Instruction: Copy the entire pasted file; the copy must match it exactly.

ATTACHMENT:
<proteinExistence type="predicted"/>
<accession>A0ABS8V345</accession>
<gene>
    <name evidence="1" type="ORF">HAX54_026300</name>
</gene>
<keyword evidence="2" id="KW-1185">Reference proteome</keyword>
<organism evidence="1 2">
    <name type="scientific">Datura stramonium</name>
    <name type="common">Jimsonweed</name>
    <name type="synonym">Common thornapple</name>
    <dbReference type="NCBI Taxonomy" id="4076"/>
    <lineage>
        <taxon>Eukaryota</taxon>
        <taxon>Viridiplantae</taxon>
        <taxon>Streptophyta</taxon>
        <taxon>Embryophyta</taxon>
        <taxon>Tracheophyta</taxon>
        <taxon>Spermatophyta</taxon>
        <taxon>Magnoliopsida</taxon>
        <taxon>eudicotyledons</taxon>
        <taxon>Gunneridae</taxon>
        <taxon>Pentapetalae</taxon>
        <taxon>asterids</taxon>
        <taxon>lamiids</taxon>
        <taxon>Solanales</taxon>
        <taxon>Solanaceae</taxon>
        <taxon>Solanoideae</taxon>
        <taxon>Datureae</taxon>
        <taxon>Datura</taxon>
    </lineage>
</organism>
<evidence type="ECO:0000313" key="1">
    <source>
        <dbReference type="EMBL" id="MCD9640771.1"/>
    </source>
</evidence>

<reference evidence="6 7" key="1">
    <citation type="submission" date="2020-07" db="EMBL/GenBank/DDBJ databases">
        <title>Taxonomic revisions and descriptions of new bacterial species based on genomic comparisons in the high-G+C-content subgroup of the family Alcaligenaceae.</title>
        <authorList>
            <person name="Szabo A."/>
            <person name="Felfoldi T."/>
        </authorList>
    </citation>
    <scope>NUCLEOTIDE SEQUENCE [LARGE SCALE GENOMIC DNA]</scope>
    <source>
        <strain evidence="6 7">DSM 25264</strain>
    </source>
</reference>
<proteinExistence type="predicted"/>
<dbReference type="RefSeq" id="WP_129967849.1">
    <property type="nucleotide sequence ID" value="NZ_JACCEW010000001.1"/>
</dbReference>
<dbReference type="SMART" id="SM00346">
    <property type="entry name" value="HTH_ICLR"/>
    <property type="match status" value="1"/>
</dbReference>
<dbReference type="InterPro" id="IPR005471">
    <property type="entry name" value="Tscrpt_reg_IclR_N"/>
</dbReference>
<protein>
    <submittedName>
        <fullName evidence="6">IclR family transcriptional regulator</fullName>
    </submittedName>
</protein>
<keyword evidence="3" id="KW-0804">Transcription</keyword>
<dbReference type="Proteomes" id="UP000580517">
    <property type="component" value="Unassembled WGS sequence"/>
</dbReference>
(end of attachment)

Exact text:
<proteinExistence type="predicted"/>
<accession>A0ABS8V345</accession>
<gene>
    <name evidence="1" type="ORF">HAX54_026300</name>
</gene>
<keyword evidence="2" id="KW-1185">Reference proteome</keyword>
<organism evidence="1 2">
    <name type="scientific">Datura stramonium</name>
    <name type="common">Jimsonweed</name>
    <name type="synonym">Common thornapple</name>
    <dbReference type="NCBI Taxonomy" id="4076"/>
    <lineage>
        <taxon>Eukaryota</taxon>
        <taxon>Viridiplantae</taxon>
        <taxon>Streptophyta</taxon>
        <taxon>Embryophyta</taxon>
        <taxon>Tracheophyta</taxon>
        <taxon>Spermatophyta</taxon>
        <taxon>Magnoliopsida</taxon>
        <taxon>eudicotyledons</taxon>
        <taxon>Gunneridae</taxon>
        <taxon>Pentapetalae</taxon>
        <taxon>asterids</taxon>
        <taxon>lamiids</taxon>
        <taxon>Solanales</taxon>
        <taxon>Solanaceae</taxon>
        <taxon>Solanoideae</taxon>
        <taxon>Datureae</taxon>
        <taxon>Datura</taxon>
    </lineage>
</organism>
<evidence type="ECO:0000313" key="1">
    <source>
        <dbReference type="EMBL" id="MCD9640771.1"/>
    </source>
</evidence>

<reference evidence="6 7" key="1">
    <citation type="submission" date="2020-07" db="EMBL/GenBank/DDBJ databases">
        <title>Taxonomic revisions and descriptions of new bacterial species based on genomic comparisons in the high-G+C-content subgroup of the family Alcaligenaceae.</title>
        <authorList>
            <person name="Szabo A."/>
            <person name="Felfoldi T."/>
        </authorList>
    </citation>
    <scope>NUCLEOTIDE SEQUENCE [LARGE SCALE GENOMIC DNA]</scope>
    <source>
        <strain evidence="6 7">DSM 25264</strain>
    </source>
</reference>
<proteinExistence type="predicted"/>
<dbReference type="RefSeq" id="WP_129967849.1">
    <property type="nucleotide sequence ID" value="NZ_JACCEW010000001.1"/>
</dbReference>
<dbReference type="SMART" id="SM00346">
    <property type="entry name" value="HTH_ICLR"/>
    <property type="match status" value="1"/>
</dbReference>
<dbReference type="InterPro" id="IPR005471">
    <property type="entry name" value="Tscrpt_reg_IclR_N"/>
</dbReference>
<protein>
    <submittedName>
        <fullName evidence="6">IclR family transcriptional regulator</fullName>
    </submittedName>
</protein>
<keyword evidence="3" id="KW-0804">Transcription</keyword>
<dbReference type="Proteomes" id="UP000580517">
    <property type="component" value="Unassembled WGS sequence"/>
</dbReference>